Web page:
The National Weather Service’s Storm Prediction Center believes there’s a risk of severe thunderstorms in the northeast on Wednesday. Scattered thunderstorms associated with a wind damage threat are expected to develop on Wednesday from the central Appalachian mountains to the Northeast. According to the Storm Prediction Center, a tornado threat will also be possible from eastern Pennsylvania northeastward into New England.
A frontal system is responsible for the severe weather threat. An upper-level trough will move quickly eastward across the Great Lakes region on Wednesday. Today, a cold front will be located from southwestern Ontario, Canada extending southwestward into the Ohio Valley. This front will advance east-southeastward across the Northeast and central Appalachian on Wednesday. A line of thunderstorms is forecast to develop around the front and this line is forecast to gradually intensify during the day. Scattered thunderstorms will also be possible ahead of the cold front from the northern Appalachians southwestward across parts of the Mid Atlantic. Ahead of the front, surface dewpoints are forecast to be in the mid to upper 60s. This should result in weak instability across the central and northern Appalachians but a corridor of moderate instability will be possible in the lower elevations of the Mid-Atlantic. The moist airmass combined with strong winds just above the surface will be favorable for a wind damage threat with the faster moving line segments.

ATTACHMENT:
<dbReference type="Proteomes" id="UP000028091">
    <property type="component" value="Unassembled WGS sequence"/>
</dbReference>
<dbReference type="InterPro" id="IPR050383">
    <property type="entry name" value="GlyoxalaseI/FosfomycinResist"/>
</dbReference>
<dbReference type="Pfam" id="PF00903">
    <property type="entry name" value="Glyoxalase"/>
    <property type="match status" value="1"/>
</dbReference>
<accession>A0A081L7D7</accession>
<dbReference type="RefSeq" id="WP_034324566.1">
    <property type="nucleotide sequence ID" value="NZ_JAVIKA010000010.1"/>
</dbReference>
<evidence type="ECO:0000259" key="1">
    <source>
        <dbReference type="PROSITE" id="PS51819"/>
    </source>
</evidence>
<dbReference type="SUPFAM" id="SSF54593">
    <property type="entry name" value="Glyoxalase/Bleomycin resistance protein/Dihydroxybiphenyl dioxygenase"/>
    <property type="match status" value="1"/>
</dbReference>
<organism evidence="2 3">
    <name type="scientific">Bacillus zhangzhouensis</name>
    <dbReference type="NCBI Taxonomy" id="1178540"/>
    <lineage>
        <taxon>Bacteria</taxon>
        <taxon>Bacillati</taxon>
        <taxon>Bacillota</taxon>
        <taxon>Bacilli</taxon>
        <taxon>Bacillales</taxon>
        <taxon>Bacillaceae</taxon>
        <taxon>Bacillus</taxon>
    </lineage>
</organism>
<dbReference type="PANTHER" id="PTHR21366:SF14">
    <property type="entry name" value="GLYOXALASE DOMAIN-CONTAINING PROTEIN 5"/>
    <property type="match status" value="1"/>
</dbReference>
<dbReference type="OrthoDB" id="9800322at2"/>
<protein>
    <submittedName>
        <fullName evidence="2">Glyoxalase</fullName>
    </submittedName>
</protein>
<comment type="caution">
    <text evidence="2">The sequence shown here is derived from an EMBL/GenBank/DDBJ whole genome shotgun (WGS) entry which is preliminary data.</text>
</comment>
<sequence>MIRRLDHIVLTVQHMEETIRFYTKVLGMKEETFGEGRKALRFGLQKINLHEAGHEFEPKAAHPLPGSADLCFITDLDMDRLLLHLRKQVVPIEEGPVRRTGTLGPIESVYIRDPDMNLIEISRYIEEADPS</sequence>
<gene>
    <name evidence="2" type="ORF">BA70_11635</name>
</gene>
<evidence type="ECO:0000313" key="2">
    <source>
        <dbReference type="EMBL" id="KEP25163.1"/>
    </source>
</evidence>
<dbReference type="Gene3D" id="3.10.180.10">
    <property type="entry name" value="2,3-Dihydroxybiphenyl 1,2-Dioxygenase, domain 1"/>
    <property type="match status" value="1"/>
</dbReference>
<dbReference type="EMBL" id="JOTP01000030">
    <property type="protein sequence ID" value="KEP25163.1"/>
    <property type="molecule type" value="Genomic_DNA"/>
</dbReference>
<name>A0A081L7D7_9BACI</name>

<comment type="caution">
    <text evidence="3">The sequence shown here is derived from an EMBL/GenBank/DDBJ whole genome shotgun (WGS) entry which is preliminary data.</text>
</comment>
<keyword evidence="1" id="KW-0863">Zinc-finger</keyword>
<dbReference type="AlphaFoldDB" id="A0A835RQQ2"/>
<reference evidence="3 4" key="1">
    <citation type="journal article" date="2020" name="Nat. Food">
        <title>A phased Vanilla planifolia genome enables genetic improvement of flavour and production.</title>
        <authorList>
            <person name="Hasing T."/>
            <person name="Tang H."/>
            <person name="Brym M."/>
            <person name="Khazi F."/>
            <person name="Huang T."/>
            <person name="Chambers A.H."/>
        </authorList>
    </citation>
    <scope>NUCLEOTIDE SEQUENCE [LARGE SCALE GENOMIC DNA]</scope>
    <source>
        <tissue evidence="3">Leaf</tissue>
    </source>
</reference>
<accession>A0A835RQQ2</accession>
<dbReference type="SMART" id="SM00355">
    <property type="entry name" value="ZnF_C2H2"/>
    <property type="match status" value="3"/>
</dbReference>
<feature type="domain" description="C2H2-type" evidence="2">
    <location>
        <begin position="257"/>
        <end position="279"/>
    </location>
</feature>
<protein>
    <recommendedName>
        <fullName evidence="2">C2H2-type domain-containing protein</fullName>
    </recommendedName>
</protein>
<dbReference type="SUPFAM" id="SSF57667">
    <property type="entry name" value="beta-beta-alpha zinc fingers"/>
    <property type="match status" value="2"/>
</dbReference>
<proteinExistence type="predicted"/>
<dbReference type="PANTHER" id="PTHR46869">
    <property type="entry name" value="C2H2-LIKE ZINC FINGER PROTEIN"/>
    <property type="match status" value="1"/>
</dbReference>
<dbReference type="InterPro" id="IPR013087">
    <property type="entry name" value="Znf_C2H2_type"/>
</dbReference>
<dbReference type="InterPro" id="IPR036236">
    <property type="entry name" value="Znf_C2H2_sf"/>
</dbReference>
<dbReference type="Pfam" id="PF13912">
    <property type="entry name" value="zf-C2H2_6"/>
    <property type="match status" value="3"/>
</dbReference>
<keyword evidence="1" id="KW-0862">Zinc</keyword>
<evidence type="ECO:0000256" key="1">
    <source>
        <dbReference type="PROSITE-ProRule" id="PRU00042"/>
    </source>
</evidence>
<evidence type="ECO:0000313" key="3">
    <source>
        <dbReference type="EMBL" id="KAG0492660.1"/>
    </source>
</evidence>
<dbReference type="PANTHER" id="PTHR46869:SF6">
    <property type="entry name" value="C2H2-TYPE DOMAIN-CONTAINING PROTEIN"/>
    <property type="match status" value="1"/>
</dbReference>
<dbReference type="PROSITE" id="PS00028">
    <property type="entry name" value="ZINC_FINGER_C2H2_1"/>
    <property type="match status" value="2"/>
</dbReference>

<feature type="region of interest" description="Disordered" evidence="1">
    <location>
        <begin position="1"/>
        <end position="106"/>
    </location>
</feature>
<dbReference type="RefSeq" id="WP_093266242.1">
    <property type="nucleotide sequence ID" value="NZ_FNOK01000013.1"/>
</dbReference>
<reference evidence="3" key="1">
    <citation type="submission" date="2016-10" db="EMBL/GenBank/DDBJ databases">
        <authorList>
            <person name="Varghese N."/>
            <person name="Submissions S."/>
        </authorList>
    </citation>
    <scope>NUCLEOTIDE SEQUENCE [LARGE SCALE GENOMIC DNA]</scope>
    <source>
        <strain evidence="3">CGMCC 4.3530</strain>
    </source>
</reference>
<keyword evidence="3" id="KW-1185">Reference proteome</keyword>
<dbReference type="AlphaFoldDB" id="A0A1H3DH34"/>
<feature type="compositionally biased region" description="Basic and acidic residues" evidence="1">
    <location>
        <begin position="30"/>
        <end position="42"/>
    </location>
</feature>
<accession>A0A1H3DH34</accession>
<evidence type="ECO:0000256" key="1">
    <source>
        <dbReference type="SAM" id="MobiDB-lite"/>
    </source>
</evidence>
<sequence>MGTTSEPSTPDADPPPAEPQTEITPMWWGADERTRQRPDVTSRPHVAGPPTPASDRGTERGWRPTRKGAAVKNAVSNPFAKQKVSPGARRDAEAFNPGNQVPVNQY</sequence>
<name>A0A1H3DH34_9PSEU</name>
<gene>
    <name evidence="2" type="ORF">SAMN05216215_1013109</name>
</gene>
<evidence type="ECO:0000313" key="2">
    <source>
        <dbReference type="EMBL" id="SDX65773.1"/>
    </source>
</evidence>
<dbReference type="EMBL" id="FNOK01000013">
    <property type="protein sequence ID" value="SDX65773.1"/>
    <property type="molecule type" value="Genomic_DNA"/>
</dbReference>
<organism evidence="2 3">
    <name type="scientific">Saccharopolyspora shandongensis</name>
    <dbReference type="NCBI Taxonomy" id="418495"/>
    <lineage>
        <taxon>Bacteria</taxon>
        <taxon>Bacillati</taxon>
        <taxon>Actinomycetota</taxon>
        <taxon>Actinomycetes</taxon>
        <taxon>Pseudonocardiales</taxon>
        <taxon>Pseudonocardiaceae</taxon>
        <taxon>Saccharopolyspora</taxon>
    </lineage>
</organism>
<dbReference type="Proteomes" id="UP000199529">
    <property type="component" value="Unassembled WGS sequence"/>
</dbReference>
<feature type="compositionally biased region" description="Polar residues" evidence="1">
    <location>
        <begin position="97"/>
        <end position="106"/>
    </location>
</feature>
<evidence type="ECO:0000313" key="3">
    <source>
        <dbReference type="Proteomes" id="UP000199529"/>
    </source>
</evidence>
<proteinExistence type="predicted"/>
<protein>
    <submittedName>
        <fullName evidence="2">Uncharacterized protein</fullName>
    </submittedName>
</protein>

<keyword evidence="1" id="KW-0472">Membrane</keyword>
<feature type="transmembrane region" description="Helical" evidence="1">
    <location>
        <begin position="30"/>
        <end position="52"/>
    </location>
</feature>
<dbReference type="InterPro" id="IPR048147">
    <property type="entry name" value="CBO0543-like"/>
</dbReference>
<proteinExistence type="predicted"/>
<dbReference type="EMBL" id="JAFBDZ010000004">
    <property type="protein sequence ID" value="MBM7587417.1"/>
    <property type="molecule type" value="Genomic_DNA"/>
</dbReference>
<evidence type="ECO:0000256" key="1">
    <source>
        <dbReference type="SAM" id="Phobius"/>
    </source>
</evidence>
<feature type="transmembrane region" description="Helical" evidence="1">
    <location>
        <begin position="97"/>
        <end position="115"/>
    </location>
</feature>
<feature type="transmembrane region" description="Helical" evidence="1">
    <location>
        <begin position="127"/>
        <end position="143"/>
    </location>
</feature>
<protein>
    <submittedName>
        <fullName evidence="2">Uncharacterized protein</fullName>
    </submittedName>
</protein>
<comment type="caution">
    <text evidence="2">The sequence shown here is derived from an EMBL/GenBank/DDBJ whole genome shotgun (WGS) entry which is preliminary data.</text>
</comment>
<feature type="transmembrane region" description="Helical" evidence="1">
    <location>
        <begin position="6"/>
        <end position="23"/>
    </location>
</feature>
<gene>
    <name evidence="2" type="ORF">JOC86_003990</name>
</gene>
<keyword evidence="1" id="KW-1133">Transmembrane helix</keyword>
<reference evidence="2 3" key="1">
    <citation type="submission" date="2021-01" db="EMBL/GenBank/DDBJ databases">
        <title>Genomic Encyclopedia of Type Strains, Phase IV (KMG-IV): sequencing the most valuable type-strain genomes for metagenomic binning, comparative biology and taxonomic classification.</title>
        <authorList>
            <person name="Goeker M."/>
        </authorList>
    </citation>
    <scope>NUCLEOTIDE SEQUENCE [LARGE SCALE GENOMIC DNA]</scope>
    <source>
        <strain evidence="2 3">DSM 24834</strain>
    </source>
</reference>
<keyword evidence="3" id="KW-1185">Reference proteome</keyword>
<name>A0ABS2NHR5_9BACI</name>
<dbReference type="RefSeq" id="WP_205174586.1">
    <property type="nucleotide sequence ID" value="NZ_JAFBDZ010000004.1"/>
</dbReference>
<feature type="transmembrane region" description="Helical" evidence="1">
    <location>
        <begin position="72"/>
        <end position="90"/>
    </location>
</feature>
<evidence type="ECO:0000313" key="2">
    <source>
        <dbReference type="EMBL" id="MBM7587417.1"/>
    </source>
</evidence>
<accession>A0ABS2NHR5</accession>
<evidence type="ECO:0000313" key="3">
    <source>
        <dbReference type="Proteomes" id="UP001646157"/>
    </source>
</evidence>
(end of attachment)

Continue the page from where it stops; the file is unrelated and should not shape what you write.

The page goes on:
The potential for wind damage should be the greatest in eastern Pennsylvania, eastern New York and western New England where the combination of instability and low to mid-level flow is forecast to be maximized. A tornado threat may also accompany the more intense parts of the line, especially across western New England where the mid-level and low-level jets are forecast to be closer together.
Although strong deep-layer shear is forecast across parts of the central Appalachians, low-level flow should be much weaker with southwestward extent into parts of southern West Virginia and central to eastern Kentucky. For this reason, the wind damage threat is expected to be marginal across the southern portion of the central Appalachian Mountains.
The main period of concern is Wednesday into Wednesday evening in the risk zones ahead of the cold front. After that, the weather pattern should be relatively quiet for the balance of the week in this region.